Scottish National Dictionary (1700–)
HUSHLE, v.1, n.1 Also hush(e)l; huschle (Bnff.); huzzle (Abd.); hussle, -il (Rxb.). [hʌʃl, hʌsl, hʌzl]
I. v. intr. 1. To fidget or move about awkwardly or restlessly (ne.Sc. 1957); in an indecent sense in first quot. Cf. Hotch, I. 1.
Abd. c.1750 Garland of Bon-Accord (1886) 13:
Awite I'm neither rich nor bonnie, But carlie can ye hushle ony? Kcd. 1811 Rymour Club Misc. (1906) I. 30:
Grannie fell into a ditch by the way. She hushled, she scushled, she kent na well hoo. Bnff. 1868 W. Garden Meg's Wedding 5:
The shy anes hushelt in a neuk thegither.
2. To shrug the shoulders, as if to rid oneself of an itch or irritation (Rxb. 1825 Jam., 1923 Watson W.-B.). Hence husslin-shoodert, having the habit of shrugging the shoulders.
s.Sc. 1847 H. S. Riddell Poems 310:
Then hussled up his shouders baith, And hastened to the door O. Rxb. 1925 E. C. Smith Mang Howes 20:
A met . . . a shauchlin, husslin-shoodert skeibult wui a toozy, taaty heed.
3. To work or dress in a careless or slovenly manner (w., s.Sc. 1887 Jam.; ‡Ayr.4 c.1928; Sh. 1957). Cf. Hash. Hence hushly, hashly, dishevelled, untidy, slovenly (Ayr. 1957).
Ayr. 1870 J. K. Hunter Life Studies 51:
His auld servant . . . was aye in a sort o' hushly state o' dress. Abd. 1917 8 :
He jist hushels throu's wark.
4. To jog along in a lackadaisical manner, to proceed in a lazy, apathetic way (Sh. 1957).
Abd. c.1880 W. Robbie Yonderton 156:
“He did not like new-fangled things.” “Na, na, jist hushel awa i' the auld wye wi' him.”
5. To rush down a steep slope on a sledge, to toboggan. Vbl.n. hushlin, the sport of sledging.
Bnff. 1955 Fraserburgh Herald (8 Feb.):
The richt name for't is “hushlin” . . . it's nae only “youngsters” fa hushle in Gamrie!
II. n. 1. A heap, conglomeration, an untidy bunch or mass (Abd.6 1913, huzzle; Cai.1 c.1920; Sh., Cai. 1957).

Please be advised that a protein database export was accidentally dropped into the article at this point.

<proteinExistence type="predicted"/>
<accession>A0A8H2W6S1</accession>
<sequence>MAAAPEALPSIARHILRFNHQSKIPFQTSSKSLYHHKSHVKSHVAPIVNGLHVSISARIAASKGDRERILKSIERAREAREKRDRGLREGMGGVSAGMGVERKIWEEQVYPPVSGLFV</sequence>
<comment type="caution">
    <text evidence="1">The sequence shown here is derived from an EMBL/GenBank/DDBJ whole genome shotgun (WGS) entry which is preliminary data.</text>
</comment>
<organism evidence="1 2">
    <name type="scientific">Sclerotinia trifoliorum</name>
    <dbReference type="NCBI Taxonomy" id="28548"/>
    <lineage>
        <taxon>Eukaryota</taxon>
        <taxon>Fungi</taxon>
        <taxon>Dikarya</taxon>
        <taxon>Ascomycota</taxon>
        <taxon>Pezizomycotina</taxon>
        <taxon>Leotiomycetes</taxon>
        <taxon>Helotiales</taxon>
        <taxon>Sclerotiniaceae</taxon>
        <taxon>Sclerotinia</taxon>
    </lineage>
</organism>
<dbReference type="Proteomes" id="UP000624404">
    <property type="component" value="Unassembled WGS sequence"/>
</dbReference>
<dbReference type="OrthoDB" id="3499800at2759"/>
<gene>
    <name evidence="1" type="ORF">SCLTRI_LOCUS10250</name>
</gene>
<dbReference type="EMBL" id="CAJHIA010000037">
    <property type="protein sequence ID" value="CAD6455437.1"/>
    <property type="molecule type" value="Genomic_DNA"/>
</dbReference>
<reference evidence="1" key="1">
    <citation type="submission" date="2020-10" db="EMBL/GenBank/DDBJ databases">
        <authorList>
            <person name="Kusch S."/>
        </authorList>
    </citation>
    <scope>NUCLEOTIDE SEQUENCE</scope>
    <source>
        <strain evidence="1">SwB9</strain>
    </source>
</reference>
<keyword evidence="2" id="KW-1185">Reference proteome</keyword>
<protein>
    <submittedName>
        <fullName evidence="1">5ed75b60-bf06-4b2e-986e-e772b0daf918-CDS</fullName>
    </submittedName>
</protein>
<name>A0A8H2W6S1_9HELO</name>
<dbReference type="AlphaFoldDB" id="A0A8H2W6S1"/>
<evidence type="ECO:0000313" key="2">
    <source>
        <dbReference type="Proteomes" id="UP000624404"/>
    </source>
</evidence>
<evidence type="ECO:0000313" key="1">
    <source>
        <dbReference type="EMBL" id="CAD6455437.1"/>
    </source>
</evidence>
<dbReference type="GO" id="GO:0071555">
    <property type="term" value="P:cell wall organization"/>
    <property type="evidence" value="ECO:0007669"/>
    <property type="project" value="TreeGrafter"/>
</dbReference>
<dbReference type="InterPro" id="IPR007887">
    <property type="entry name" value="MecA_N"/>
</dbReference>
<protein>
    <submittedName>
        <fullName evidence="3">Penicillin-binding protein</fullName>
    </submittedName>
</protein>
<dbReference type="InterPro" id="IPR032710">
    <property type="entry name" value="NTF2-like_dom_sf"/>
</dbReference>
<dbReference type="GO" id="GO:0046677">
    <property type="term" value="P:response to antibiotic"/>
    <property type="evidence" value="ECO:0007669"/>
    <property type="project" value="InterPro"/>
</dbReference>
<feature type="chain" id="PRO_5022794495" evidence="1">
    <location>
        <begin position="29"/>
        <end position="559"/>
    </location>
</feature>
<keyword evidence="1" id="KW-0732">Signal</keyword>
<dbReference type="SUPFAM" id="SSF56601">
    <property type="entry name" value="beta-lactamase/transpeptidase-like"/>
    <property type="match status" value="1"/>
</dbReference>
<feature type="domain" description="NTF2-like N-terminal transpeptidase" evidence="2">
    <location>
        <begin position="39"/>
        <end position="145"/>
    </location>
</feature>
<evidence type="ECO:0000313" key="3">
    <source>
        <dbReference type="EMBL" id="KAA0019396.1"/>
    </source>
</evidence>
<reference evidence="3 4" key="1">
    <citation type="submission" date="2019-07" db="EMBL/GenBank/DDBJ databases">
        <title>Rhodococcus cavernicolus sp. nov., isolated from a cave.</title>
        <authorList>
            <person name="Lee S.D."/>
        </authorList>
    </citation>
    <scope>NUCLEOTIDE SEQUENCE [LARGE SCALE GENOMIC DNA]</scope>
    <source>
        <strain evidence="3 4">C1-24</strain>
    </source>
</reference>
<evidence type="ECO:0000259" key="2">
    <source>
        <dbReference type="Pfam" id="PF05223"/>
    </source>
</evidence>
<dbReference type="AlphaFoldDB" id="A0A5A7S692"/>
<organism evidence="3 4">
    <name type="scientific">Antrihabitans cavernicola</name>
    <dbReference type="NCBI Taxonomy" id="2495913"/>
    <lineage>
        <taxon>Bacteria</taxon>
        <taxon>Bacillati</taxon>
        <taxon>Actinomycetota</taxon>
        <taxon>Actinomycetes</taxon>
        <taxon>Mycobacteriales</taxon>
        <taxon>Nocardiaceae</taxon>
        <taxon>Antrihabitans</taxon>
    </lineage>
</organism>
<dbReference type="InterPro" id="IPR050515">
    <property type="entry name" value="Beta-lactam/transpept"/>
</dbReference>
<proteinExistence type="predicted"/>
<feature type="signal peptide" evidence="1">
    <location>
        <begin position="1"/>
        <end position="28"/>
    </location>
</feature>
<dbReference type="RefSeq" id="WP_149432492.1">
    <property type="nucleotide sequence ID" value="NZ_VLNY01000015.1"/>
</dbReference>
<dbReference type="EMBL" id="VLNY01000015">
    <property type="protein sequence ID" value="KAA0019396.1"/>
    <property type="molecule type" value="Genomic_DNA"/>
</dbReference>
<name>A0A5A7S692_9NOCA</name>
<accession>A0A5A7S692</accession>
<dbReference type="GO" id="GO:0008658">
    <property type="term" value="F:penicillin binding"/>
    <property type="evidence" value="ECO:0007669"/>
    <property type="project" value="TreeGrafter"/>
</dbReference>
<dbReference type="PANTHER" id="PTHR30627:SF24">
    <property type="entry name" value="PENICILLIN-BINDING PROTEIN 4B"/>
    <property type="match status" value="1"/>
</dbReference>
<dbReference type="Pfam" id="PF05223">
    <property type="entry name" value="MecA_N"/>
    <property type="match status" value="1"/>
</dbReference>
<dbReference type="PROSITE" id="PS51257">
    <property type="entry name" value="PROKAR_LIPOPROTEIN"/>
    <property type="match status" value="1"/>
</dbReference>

Bnff. 1866 Gregor D. Bnff. 85:
A huschle o' streh cam off o' the hehd o' the sou an' the loon o' the tap o't . . . Fin the aul' fehl dyke cam doon in a huschle aboot thir luggs.
Combs.: †hushel-bushel, -mushel, huschle-muschle, n., an uproar, a state of great confusion (Bnff. 1866 Gregor D. Bnff. 86, -muschle); v., to put into such a state, to muddle (Ib.).
Fif. 1825 Jam.:
A hushel-bushel sune began, And ilka chiel' ca'd oure his man. Fif. 1864 W. D. Latto T. Bodkin v.:
I' the midst o' the hushel-mushel twa o' my mither's chaft-teeth were dung clean oot o' her head.
2. An untidy, carelessly-dressed person, a slattern (Cai. 1911 John o' Groat Jnl. (7 April), hursel; Bch. 1919 T.S.D.C. III., huzzle; Abd.4 1931; Sh., Cai., Kcb., Dmf. 1957).
†3. Fig. Of things: an old worn-out implement or vessel (Ags. 1808 Jam.). Of persons: one who is unable to work as a result of incapacity or ill health (Dmf. 1825 Jam.).
Rnf. 1835 D. Webster Rhymes 90:
I'm but a hushle At ony trade. Dmf. 1838 Carlyle Life in London (Froude 1884) I. 126:
Each hovers there for a year or two, and then eternity swallows him, and he lies as straight as old Wull Moor, the Galloway Hushel.
4. A rustling sound (Bnff., Abd. 1957).
Bnff. 1866 Gregor D. Bnff. 85:
A hard the huschle o' hir dress o' the fleer. Abd. 1924 15 :
Aw hard a hushle amo' the strae.
You may wish to vary the format shown below depending on the citation style used.
"Hushle v.1, n.1". Dictionary of the Scots Language. 2004. Scottish Language Dictionaries Ltd. Accessed 15 Nov 2018 <http://www.dsl.ac.uk/entry/snd/hushle_v1_n1>
Try an Advanced Search